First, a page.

Michel Saint-Martin, farmer and poultry breeder in Dému in the Gers, was one of the people present at the dam in his town in January. Encounter.
Poultry breeder in Dému, Michel Saint-Martin is not an activist for any agricultural union. But he was present at the dam in his town at the end of January. And even if the roadblocks have been gradually lifted since Matignon’s announcements, the Gersois is less categorical about the end of the mobilizations: “I think that the actions will continue. We will have more targeted roadblocks which will last less long. will perhaps block purchasing centers or supermarkets.”
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According to him, the government’s responses are insufficient: “We have had some promises… but they are only promises.”
From the kitchen to the farm
Michel grew up in a family of farmers: “I don’t have great memories of the job. My parents worked all the time, 7 days a week. It was hard. The slightest invoice in the mailbox was always complicated to resolve.
It is therefore towards the kitchen that this cooking enthusiast decides to head. And he will spend 20 years of his life there: “I loved cooking and baking. I first went to “gastros”, then to colleges in the Gers.”
However, 10 years ago, the chef decided to return to the environment in which he grew up: agriculture. The triggers for this professional shift were “good products”: “With good products, we have good dishes, with bad products, it’s more complicated… I wanted to produce good products myself. products.”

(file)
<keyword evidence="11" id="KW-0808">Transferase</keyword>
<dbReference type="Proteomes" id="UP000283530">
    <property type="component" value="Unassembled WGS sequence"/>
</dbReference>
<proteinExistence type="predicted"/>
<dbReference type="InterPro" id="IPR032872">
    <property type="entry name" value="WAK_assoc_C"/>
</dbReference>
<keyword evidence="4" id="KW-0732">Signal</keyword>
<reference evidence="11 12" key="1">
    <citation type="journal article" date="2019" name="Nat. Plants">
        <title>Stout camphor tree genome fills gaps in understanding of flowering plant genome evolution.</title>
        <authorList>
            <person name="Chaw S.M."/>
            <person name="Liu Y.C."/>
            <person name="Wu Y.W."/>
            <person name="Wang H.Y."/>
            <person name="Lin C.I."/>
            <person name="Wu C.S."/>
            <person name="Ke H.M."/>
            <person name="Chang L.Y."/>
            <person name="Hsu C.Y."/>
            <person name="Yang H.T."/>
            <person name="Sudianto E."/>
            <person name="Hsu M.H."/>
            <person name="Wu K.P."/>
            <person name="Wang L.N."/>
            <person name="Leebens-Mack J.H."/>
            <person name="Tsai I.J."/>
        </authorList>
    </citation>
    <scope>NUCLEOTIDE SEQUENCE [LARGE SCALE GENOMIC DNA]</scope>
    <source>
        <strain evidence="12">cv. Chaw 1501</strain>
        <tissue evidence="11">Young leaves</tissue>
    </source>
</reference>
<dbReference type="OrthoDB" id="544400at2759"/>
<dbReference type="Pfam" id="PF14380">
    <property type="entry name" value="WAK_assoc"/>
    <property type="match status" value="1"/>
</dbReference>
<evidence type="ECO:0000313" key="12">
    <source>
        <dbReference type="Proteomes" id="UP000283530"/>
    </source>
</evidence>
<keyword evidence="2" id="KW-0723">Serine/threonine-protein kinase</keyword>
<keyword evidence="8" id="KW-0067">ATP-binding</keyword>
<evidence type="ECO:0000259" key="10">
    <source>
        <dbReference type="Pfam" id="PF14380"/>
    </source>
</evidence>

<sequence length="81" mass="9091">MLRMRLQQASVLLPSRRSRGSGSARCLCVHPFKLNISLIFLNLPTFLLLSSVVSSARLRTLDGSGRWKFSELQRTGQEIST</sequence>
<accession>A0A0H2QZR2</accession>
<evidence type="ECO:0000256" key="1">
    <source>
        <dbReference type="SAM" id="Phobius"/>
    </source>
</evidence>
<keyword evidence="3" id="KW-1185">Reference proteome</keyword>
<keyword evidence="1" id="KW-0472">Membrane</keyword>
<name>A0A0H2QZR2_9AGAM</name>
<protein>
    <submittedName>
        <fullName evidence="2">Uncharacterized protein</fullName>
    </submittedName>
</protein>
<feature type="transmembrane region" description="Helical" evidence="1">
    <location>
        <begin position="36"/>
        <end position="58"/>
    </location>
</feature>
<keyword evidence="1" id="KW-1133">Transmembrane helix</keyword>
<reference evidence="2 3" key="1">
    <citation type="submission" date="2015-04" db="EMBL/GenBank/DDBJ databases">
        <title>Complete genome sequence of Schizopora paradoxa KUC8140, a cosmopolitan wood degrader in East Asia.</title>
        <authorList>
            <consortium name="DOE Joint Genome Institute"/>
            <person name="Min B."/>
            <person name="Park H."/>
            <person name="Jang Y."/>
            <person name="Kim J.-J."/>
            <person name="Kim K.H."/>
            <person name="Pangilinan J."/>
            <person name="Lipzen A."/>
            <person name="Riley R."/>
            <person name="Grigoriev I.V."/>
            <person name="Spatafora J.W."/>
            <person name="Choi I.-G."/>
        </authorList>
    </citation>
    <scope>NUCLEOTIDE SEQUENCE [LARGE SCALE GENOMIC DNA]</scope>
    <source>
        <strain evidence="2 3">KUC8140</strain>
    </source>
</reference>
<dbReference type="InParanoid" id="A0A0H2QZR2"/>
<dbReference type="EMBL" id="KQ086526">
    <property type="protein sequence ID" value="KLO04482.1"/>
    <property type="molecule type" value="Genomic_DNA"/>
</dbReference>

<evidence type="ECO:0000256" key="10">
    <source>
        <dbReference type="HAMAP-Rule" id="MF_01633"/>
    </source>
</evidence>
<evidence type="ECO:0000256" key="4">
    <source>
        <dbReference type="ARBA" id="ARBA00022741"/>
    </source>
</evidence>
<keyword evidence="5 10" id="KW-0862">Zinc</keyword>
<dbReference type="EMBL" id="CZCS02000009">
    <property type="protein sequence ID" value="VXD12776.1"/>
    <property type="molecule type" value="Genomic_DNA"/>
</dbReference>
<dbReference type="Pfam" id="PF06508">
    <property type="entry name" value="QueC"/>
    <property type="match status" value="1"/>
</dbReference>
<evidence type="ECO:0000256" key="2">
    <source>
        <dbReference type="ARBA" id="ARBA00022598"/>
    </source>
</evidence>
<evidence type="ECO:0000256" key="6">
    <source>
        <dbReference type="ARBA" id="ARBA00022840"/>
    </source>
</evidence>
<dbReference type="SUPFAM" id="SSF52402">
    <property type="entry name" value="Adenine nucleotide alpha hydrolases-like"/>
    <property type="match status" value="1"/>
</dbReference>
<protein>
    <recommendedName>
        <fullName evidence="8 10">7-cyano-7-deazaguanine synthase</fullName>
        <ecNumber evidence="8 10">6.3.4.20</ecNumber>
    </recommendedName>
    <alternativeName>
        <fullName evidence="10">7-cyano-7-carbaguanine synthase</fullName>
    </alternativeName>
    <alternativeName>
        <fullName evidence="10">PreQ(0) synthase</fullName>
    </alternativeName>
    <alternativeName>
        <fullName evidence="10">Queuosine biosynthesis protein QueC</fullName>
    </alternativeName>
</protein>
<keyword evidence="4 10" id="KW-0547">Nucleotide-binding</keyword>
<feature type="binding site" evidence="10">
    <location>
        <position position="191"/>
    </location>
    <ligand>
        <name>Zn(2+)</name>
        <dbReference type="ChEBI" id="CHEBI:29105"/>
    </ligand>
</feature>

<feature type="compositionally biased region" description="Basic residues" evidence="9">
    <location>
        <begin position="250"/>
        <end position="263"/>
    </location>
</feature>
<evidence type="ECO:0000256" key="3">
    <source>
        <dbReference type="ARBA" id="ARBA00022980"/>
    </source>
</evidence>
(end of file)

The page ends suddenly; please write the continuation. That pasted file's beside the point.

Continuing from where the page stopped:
He then took over his father-in-law’s breeding, focusing on the short circuit: “He sold most of his poultry to cooperatives. When I took over the farm, I wanted to sell my poultry to individuals, so that they can find products that cannot be found in supermarkets.”
“It’s a fight to save your farm”
Since his installation, and apart from episodes of avian flu, business has been going perfectly for Michel: “Since I stopped the cooperative, my working conditions are better because I raise a smaller volume. In addition, the The chickens I sell are better paid.”
But despite everything, the 50-year-old breeder was present on the Dému agricultural dam. A presence that he considers obvious: “Even if things are going well for me, I feel concerned. In my soul, I know this profession of farmer.”
And Michel also knows all the problems that accompany his colleagues on a daily basis: “This agricultural world, which I have been around since I was born, is extremely difficult. Some work up to 7 days a week. When you are employed, that doesn’t happen never. So this mobilization is a fight to save your farm, to be paid correctly and to be able to live from it with dignity.”
“These roadblocks made it possible to create links”
Throughout France, the mixture of cries of anger and despair from farmers helped give rise to strong bonds: “These blockades made it possible to create links. We saw each other again one evening when the blockades were lifted, says Michel. Most of them said: next week, we will be depressed from not seeing each other.”
After weeks of collective struggle, the return to “solitude on our farms”, without a lasting solution to ensure a decent income, is ultimately what the breeder fears most for these colleagues. In the Gers as elsewhere in France.